AUGUSTA, Maine — When it comes to regulating how seaweed is commercially harvested on Maine's coast, legislators were urged Wednesday not to throw out the baby with the bathwater.
The baby in this case is a rockweed management plan for Cobscook Bay that was adopted in 2009.
The Maine Department of Marine Resources is hoping to get approval from the Legislature to develop a statewide management plan for rockweed, kelp, Irish moss and other commercially harvested seaweed species. The proposal, however, also would eliminate the rockweed management plan for Cobscook Bay.
The Legislature's Marine Resources Committee held a public hearing Wednesday on the bill, LD 585, that would give DMR such approval. For nearly four hours, people supportive of DMR's efforts and others more skeptical of the bill's provisions testified about Maine's seaweed industry and their perspectives on regulating seaweed harvesting.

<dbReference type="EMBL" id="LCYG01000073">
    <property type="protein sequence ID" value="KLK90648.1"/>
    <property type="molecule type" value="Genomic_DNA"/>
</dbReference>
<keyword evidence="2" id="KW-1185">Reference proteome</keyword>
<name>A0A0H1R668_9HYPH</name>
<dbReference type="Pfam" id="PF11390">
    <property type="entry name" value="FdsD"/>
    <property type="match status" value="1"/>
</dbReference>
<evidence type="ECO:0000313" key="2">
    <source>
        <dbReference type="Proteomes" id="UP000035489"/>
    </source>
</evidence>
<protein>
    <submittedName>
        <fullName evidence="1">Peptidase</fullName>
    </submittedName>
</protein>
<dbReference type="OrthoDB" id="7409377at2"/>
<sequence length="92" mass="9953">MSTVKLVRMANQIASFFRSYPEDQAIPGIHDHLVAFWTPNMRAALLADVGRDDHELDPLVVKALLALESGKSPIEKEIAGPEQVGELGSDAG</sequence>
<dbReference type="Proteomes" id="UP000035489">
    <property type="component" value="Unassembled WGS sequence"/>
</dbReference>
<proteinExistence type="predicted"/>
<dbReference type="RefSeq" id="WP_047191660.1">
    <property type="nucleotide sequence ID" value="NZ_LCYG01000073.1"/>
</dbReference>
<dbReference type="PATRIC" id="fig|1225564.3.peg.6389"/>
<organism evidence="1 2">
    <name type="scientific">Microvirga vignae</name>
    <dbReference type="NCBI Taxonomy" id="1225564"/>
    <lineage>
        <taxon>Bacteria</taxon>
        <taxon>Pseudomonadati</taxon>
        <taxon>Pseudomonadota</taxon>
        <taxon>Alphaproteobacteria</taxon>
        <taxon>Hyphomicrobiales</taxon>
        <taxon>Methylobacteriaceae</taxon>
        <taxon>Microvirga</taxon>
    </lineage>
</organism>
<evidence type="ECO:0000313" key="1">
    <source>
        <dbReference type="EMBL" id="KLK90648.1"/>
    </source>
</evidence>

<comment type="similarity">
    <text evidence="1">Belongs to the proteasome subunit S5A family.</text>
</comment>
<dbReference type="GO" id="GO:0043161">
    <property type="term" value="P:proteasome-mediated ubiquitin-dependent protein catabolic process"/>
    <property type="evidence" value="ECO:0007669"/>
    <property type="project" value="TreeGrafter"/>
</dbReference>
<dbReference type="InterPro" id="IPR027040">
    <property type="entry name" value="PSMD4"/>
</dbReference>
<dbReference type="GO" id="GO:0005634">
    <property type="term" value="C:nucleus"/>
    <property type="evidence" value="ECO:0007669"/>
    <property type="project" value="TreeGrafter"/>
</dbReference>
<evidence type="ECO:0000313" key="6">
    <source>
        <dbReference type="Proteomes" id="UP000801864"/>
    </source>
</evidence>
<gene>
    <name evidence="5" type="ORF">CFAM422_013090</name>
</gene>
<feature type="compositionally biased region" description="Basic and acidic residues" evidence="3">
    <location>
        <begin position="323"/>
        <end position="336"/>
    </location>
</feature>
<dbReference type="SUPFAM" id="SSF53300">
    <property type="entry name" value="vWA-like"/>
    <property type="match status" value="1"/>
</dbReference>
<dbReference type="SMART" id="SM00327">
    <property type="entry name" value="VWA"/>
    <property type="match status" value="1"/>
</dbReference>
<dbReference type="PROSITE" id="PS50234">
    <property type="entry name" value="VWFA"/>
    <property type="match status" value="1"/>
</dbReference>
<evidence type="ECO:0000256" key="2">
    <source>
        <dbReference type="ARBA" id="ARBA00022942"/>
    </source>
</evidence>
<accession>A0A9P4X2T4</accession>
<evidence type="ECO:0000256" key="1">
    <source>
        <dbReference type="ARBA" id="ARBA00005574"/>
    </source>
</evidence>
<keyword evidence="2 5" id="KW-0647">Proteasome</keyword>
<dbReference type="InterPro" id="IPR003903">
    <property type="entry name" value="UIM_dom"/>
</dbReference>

Read the full story at Bangor Daily News>>
National Fisherman Live: 2/26/15
In this episode, National Fisherman's Online Editor Leslie Taylor speaks with Rick Constantine, vice president of marketing, Acme United Corporation, about Cuda corrosion resistant knives.
National Fisherman Live: 2/24/15
In this episode:
March date set for disaster aid dispersal
Oregon LNG project could disrupt fishing
NOAA tweaks gear marking requirement
N.C. launches first commercial/recreational dock
Spiny lobster traps limits not well received
Today Sen. Lisa Murkowski (R-AK) introduced legislation to extend a permanent exemption for incidental runoff from small commercial fishing boats.
The National Working Waterfront Network is now accepting abstracts and session proposals for the next National Working Waterfronts & Waterways Symposium, taking place Nov. 16-19 in Tampa, Fla. The deadline is Tax Day, April 15.Read more...